• With the exact number of fired employees yet to be confirmed, this would be Meta's biggest layoff phase to this date. 

Microsoft laid off nearly 1,000 employees in October: In the yearly quarter than ended on September 30, Microsoft reported its slowest revenue growth in more than five years.

  • Naturally, tech-analysts began predicting a mass firing which turned out to be a hush-hush affair for the company as it let go of only 1% of its employees (a figure nearing 1,000 employees).

"Like all companies, we evaluate our business priorities on a regular basis, and make structural adjustments accordingly," a Microsoft spokesperson was quoted by media outlets.

Stripe fired 14% of workers in November: Irish-American online payments giant Stripe is one of the latest companies to fire its employees; an estimated 14% of its workforce.

  • The announcement came on November 3 with Stripe CEO Patrick Collins sending a detailed e-mail to his employees citing various reasons for this decision such as higher interest rates, inflation, and limited startup funding along with his own board's fault of overhiring.

To quote Collins's e-mail, "We, the founders, made this decision. We overhired for the world we’re in, and it pains us to be unable to deliver the experience that we hoped that those impacted would have at Stripe.”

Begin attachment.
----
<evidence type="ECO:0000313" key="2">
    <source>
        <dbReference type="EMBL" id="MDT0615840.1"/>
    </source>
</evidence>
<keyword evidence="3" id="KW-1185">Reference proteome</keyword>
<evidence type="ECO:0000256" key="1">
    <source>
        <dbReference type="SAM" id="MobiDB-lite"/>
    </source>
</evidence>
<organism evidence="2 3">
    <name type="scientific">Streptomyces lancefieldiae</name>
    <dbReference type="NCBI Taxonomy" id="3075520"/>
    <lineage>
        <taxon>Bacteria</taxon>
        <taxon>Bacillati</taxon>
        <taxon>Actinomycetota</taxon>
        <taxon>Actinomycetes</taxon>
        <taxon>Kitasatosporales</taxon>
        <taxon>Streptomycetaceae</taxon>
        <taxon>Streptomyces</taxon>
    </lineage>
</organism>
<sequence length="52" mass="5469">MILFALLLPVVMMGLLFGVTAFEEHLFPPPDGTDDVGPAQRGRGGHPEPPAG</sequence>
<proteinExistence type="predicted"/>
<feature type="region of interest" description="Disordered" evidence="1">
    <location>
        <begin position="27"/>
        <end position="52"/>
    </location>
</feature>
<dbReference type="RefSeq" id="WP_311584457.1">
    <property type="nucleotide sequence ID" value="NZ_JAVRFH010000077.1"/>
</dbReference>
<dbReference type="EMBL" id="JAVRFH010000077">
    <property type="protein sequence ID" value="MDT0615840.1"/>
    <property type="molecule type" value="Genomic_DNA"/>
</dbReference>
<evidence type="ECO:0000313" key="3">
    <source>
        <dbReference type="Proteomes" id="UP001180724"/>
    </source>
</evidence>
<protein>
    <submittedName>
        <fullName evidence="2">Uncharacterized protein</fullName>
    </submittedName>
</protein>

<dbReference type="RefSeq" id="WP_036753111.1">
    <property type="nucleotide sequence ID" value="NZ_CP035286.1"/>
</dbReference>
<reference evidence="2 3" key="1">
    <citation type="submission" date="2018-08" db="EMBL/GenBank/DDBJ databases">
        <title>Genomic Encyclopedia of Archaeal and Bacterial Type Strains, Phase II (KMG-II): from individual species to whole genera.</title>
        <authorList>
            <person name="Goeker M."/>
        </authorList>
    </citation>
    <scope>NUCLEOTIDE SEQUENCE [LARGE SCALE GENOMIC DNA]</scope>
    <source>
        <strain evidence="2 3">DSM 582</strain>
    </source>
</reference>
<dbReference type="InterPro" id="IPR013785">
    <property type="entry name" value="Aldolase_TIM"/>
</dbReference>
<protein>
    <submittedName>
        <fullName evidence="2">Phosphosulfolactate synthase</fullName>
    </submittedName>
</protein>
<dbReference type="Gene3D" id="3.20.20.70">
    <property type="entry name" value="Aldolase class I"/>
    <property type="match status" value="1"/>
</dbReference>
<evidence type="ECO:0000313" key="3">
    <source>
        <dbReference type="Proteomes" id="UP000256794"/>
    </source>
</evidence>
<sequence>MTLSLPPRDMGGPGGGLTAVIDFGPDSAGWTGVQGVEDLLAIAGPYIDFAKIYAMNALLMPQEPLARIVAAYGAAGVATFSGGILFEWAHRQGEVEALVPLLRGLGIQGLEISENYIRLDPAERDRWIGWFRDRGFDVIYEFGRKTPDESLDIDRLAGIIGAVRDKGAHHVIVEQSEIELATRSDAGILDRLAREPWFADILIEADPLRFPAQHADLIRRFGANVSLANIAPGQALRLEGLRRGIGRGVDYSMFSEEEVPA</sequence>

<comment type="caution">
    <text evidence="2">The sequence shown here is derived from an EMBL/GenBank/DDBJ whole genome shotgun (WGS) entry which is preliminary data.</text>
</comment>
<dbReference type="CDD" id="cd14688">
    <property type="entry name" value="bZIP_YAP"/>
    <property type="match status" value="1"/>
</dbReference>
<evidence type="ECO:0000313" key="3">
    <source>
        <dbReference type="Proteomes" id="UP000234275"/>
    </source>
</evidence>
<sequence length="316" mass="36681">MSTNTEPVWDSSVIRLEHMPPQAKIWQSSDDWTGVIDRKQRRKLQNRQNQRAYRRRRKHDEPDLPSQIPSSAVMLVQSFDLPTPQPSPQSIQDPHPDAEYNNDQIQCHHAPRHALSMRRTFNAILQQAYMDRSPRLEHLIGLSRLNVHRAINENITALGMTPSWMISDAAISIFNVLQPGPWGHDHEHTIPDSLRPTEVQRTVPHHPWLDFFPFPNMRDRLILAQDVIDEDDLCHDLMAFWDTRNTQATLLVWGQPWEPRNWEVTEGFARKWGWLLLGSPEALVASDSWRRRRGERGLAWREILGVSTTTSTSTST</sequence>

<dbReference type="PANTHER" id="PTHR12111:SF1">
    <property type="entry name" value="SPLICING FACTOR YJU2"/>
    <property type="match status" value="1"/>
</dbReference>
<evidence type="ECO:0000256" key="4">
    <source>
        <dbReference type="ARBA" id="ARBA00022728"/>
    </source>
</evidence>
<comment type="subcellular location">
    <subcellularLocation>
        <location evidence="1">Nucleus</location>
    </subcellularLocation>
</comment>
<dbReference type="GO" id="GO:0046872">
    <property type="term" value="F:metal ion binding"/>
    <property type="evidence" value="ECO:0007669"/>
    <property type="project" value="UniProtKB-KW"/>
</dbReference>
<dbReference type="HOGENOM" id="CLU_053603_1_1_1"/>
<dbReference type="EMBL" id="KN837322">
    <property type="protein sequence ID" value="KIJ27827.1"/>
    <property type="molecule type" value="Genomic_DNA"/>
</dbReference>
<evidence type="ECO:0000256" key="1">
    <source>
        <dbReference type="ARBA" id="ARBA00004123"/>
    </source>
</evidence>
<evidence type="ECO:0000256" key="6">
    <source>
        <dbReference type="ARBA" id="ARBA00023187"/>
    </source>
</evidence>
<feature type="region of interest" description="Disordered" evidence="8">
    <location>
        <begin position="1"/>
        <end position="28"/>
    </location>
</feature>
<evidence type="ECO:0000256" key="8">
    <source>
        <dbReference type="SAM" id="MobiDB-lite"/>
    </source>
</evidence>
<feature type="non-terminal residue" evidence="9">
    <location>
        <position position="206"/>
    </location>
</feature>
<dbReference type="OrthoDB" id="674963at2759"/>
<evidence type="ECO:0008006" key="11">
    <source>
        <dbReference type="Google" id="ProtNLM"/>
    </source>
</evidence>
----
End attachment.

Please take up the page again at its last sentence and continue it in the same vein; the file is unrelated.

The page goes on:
BYJU'S axes jobs of 2,500 people even though its valuation has increased: October has been a profitable month for edutech giant BYJU'S with its valuation standing at $22 billion in October (having raised $250 million from existing investors in that month's funding round).

  • Announcing Lionel Messi as its global ambassador proved to be another measure to increase its international standing. 

At the same time, over 2,500 BYJU'S employees had to quit their jobs chiefly because of job redundancy or duplication of their job roles.

  • With that being said, the company aims to reorganise itself by hiring 10,000 people new employees all over the world (50% of the workforce being in India). 

Amazon and Apple rely on corporate freezings for now: Amid much rumour, Amazon and Apple haven't relied on any mass firings (yet) but both companies have announced a freeze in new jobs.